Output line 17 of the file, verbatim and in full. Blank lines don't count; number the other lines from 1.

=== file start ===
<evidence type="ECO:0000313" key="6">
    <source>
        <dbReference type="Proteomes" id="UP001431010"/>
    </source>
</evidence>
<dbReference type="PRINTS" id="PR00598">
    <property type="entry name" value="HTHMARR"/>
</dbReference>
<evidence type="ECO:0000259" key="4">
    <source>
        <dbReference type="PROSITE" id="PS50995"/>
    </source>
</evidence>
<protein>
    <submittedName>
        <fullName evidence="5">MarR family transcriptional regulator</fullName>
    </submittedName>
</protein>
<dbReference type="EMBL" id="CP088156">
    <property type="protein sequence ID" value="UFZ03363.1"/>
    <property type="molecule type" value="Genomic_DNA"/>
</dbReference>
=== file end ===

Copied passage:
    </submittedName>